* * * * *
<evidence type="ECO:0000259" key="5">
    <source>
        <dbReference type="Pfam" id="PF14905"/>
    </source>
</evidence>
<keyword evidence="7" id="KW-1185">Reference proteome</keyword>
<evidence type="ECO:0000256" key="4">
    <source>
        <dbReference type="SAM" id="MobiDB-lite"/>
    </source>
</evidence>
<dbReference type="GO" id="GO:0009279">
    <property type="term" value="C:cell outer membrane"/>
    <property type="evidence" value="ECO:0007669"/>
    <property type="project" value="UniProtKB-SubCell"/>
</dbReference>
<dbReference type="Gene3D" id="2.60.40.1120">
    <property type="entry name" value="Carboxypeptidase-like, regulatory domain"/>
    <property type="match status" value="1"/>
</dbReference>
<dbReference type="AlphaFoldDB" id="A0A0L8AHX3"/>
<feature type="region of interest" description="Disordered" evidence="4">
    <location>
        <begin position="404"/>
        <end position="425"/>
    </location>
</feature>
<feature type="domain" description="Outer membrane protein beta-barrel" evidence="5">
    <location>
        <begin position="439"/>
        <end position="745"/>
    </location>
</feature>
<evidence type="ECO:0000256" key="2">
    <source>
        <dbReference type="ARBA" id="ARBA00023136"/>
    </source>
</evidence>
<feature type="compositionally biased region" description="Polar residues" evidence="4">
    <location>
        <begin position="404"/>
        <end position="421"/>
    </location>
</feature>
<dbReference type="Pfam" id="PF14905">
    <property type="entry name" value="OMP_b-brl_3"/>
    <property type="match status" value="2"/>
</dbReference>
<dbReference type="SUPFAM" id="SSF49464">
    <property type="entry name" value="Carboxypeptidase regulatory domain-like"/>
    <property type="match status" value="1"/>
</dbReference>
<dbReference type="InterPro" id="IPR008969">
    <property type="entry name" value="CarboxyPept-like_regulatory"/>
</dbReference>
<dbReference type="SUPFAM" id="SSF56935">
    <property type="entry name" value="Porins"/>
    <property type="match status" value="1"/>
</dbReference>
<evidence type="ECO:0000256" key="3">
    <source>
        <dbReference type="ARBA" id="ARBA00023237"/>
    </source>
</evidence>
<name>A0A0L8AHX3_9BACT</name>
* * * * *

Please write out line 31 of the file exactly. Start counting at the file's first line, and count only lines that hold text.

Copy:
        <end position="745"/>